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More affecting, though, is the impact contemporary knowledge has on the ending of Persuasion, published in 1818. In this novel too, there are details Austen has no need to explain – how Captain Wentworth came to make his fortune while at sea, for example – as her readers would have already understood (it was through prize money for capturing enemy ships). They would also have recognised that Wentworth's return, in 1814, and his – half agony, half hope – reunion with Anne Elliot, was not, as was believed at the time, the end of the Napoleonic Wars. Napoleon would later escape from exile, and the Battle of Waterloo was still to come, in 1815. Contemporary readers would have known that Wentworth may yet be called away again, that the happy ending was still at risk, a dramatic irony likely not shared by most modern readers, less aware of the precise timing of events. 

Pride and Prejudice

by Jane Austen

A tour de force of wit and sparkling dialogue, with characters and themes that still resonate today. Both a romance full of gowns and balls, and an incisive nineteenth-century satire, this is a novel that will pull on both your heart and your brain. Pride and Prejudice shows how the headstrong Elizabeth Bennet and the aristocratic Mr Darcy must have their pride humbled and their prejudices dissolved before they can acknowledge their love for each other.


by Jane Austen

Anne Elliott is twenty-seven and single – and by Regency England standards, that’s old. But Anne was once in love and engaged to Frederick Wentworth. Persuaded by her friend Lady Russell that he was too poor and not a good match, Anne broke off the engagement. When they meet again eight years later, their circumstances have changed: he’s now a triumphant war hero and she’s fallen on hard times. Can they find love again?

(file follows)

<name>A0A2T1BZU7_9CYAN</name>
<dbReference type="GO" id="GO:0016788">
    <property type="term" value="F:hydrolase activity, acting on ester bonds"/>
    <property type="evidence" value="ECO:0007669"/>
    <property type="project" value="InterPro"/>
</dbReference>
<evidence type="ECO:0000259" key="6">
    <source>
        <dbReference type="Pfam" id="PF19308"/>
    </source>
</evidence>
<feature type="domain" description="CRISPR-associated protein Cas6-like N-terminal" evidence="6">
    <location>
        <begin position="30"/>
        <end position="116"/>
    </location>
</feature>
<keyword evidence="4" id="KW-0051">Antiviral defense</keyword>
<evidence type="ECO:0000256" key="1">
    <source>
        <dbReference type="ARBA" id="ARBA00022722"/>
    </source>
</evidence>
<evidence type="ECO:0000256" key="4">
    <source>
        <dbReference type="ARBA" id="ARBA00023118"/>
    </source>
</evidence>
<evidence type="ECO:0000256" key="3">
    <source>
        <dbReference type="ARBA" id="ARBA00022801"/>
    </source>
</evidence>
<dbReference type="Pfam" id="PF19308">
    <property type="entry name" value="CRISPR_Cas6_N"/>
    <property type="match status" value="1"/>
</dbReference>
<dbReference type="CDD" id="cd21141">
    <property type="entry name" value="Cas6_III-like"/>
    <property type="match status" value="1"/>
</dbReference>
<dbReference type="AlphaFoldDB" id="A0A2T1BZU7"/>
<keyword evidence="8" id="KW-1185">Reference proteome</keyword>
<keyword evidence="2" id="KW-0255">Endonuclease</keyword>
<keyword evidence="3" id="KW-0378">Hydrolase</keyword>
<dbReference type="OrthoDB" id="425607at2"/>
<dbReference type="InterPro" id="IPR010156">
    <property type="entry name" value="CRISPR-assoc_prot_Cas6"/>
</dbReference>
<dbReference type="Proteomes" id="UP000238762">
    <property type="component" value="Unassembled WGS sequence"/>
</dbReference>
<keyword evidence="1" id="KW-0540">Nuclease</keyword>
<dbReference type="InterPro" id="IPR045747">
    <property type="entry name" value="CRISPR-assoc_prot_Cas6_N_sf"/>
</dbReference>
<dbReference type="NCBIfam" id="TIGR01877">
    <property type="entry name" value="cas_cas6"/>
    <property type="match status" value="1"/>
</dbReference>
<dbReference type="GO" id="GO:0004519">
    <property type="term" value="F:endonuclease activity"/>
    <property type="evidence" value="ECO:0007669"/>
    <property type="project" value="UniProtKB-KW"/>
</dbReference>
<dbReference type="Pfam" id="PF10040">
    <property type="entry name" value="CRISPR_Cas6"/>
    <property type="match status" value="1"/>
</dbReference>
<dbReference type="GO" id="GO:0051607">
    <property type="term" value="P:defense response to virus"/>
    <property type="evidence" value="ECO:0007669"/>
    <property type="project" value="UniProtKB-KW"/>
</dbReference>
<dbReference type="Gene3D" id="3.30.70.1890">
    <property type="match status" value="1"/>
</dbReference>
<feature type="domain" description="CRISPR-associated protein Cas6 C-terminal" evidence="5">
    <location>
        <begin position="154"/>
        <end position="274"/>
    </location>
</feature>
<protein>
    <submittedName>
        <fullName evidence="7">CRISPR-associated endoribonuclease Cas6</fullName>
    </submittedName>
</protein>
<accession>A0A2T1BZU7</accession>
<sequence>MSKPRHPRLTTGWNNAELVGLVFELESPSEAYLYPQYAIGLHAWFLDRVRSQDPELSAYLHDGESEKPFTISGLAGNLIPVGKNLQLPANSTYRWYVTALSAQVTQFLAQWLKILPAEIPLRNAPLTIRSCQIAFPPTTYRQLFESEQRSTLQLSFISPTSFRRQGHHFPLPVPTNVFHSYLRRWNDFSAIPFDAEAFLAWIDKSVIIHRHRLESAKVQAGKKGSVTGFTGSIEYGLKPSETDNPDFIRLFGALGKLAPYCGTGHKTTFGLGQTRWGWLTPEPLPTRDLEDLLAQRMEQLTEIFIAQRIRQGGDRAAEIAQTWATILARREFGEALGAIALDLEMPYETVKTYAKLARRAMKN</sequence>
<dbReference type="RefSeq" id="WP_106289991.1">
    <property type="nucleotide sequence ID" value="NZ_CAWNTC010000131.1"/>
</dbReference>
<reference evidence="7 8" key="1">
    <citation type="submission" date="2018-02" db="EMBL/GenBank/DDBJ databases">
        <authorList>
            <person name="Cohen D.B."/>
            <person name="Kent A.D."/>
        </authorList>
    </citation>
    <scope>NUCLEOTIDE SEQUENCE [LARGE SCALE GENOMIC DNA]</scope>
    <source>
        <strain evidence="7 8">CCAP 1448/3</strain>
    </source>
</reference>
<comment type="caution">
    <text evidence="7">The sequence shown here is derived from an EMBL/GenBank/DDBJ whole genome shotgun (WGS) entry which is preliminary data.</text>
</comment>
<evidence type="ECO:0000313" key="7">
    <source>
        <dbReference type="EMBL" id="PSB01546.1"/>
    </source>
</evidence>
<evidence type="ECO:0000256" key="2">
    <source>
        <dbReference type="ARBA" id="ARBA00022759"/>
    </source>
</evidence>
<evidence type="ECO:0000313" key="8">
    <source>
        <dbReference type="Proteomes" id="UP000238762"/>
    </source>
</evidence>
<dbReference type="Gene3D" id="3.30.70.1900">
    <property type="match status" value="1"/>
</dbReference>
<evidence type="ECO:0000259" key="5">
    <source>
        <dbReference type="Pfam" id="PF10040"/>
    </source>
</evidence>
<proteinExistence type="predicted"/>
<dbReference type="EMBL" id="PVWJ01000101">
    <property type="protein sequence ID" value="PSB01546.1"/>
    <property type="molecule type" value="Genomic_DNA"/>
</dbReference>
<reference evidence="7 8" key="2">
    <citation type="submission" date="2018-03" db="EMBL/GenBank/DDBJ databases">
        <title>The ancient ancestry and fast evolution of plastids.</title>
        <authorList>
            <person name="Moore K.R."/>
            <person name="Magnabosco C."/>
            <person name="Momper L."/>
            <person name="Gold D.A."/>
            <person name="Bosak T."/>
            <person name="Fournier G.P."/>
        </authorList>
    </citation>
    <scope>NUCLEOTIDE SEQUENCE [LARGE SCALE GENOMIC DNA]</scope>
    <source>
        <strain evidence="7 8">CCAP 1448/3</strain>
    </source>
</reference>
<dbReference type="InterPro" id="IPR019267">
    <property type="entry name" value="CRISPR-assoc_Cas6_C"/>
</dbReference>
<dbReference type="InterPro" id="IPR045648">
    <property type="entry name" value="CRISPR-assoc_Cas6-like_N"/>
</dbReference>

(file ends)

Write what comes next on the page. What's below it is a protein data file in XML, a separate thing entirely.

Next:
The significance of the catalogue of ships in The Iliad

The long list of ships travelling from Greece to Troy and the people on them is not, it could be argued, a particularly thrilling element of the ancient epic. You could be forgiven for having forgotten all about it, or indeed, a few ships in, deciding just to skim it (with apologies to classicists and rhapsodes everywhere). 

There is a lot of debate about the significance of this section and whether the versions we have now are as were originally intended (or even in there at all). One school of thought is that as The Iliad would originally have been performed rather than read, this huge list of names was included partly to flatter the listeners. The performer would include the family names of those in the audience, and the towns or cities they lived in, suggesting that their ancestors, their home towns, were part of the great Greek army, victorious at Troy. 

Or perhaps the passage was included as a demonstration of virtuosity and memory on the part of the performer. Or was a way of immortalizing the warriors, even those that don't go on to feature again in the narrative. 

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Whatever the actual reason for its inclusion, those hearing the poem when it was originally performed would have understood something from this long list of names that we, reading alone rather than listening with others, don't fully appreciate today.

You shouldn't and don't need a literature or history degree to appreciate classic literature. But if you have the time and inclination to revisit elements you may not have given your full attention on first reading, the results can be fascinating. 

The Iliad

by Homer

The Iliad has inspired writers, artists and classical composers through the ages with its story of the Trojan War. Paris, a Trojan Prince, wins Helen as a prize for judging a beauty contest between the goddesses, and abducts her from her Greek husband Menelaos. The Greeks, enraged, sail to Troy. And so begins a ten year siege.